Google Announces it Will Stop Selling Ads Based on Individual Targeting
“If digital advertising doesn’t evolve to address the growing concerns people have about their privacy and how their personal identity is being used, we risk the future of the free and open web,” David Temkin, Director of Product Management, Ads Privacy and Trust at Google
The march towards a more privacy-centric internet continued today with Google’s announcement that it will stop selling ads based on individual targeting. This continues enormous momentum in the consumer privacy sphere with similar initiatives from Apple (Read about IDFA) as well as new consumer data privacy regulations in the U.S. starting in California with the CCPA and CPRA.
While Google has communicated for some time that it will end support for 3rd party cookies, it has also been working on its own Privacy Sandbox initiative. However, Google was relatively quiet about whether it would adopt or build out a tracking replacement to the cookie. With today’s announcement, they have made it clear they will not.
In the blog post today from David Temkin, Director of Product Management, Ads Privacy and Trust at Google, the company explains that it will stop selling individually targeted ads in 2022 when Chrome will end support of 3rd party cookies.
Further, Google also announced that it will not participate in other industry tracking initiatives such as Unified ID 2.0 or LiveRamp ATS, and that other providers “may offer a level of user identity for ad tracking across the web that we will not” and goes further to indicate that “We don’t believe these solutions will meet rising consumer expectations for privacy, nor will they stand up to rapidly evolving regulatory restrictions, and therefore aren’t a sustainable long term investment.”
Major Implications for the Entire Market
With today’s announcement, the implications are far-reaching. Google represents over 50% of the digital advertising market globally and its impact goes well beyond paid search advertising:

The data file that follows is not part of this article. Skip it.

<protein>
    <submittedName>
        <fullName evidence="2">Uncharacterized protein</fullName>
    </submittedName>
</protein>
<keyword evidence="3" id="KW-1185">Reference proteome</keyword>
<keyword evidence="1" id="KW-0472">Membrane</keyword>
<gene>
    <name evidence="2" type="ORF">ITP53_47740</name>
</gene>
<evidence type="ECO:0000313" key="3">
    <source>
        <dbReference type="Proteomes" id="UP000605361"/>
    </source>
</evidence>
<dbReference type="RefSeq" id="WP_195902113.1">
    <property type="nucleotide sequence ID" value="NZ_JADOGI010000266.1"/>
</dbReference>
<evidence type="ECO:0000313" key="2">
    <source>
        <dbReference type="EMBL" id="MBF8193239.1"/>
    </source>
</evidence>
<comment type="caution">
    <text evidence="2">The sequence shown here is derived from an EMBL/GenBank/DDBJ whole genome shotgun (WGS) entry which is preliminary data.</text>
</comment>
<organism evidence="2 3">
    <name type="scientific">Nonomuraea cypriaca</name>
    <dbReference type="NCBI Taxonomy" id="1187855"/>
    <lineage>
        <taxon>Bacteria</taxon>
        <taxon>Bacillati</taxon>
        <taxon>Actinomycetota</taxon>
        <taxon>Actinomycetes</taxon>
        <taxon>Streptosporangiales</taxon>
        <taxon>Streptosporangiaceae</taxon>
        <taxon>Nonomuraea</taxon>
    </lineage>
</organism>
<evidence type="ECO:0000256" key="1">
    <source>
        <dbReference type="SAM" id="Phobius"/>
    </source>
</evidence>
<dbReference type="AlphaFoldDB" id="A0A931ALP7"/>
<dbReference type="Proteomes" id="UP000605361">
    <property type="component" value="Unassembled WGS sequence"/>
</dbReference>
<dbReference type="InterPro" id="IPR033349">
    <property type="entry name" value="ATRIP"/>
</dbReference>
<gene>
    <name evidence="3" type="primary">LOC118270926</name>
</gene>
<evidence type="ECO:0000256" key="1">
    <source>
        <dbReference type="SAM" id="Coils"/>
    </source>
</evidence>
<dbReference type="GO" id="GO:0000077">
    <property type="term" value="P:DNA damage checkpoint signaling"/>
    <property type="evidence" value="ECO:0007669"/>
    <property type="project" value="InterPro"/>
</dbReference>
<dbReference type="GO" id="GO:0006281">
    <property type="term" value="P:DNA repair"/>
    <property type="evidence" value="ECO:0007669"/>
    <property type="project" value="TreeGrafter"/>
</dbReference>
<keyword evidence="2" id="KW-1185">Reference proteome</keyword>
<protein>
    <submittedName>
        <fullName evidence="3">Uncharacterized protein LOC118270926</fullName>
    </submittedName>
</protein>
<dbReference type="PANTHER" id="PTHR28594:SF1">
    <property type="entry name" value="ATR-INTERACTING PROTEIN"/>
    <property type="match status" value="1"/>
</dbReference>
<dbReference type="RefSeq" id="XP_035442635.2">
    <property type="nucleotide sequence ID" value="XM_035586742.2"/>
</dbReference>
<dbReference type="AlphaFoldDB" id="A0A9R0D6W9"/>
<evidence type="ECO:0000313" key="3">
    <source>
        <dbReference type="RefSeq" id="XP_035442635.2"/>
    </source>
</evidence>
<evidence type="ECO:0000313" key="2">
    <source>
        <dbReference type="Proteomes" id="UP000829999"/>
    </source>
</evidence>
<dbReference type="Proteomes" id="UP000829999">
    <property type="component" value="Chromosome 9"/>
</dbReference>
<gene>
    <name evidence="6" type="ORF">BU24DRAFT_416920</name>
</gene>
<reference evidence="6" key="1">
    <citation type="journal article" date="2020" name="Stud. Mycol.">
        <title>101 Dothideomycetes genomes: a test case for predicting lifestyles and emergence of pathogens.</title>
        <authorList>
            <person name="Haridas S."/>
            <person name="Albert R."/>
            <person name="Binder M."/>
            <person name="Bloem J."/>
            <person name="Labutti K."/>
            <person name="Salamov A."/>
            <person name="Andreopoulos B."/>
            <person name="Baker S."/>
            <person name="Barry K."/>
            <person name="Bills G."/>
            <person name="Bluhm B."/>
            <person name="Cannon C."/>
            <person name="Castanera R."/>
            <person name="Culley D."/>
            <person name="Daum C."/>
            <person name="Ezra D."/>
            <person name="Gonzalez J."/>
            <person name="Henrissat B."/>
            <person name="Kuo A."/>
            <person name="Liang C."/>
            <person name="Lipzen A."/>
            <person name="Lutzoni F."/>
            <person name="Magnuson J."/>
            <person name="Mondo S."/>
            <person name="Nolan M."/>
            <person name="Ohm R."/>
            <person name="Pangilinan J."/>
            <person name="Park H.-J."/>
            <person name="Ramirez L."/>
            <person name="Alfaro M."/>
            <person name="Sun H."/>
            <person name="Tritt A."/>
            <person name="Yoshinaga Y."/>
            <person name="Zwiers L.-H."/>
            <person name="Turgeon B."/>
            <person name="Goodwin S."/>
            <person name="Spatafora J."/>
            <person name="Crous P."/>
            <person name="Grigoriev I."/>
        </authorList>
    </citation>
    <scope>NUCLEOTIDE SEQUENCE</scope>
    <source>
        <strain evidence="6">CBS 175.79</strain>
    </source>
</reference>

1. Advertisers & Publishers: ad networks, including Google’s own, that use tracking to piece together targeting and tracking across sites, will now be presented with yet another major hole. This joins the gap that is soon to be created by Apple’s pending changes to IDFA.
2. Marketing Attribution: solutions relying on cross-device identity tracking are now under even more pressure than ever. OptiMine has been very public in our proclamation that Multi-Touch Attribution is Dead, and this is yet further evidence that there is very little future for measurement relying on the tracking of individual users. And vendors providing attribution solutions based on their own identity graphs are looking increasingly isolated as major ecosystem players opt out and take their data with them.
3. Personalized Advertising: Google has announced a new solution based on de-identified audiences or consumer cohorts named Federated Learning of Cohorts- or “FLoC”. While it is safe to say that 1:1 ad targeting within the Google ecosystem is now officially over, continued in-marketing testing of FLoC will show how much of a drop in performance can be expected in a move to the new privacy-centric model.
How Does this All End?
The advertising market is in a major stage of disruption. Brands must contend with enormous complexity and the unknowns of a privacy-centric future. But if you’ve been watching the trend over the last 24 months, the one point of clarity is that a brand can no longer rely on tracking for its own future success. It doesn’t matter whether the tracking is related to measurement, targeting and personalization, or to identify the mythical “path to purchase”. Brands need future-proof options and solutions, and they need them now.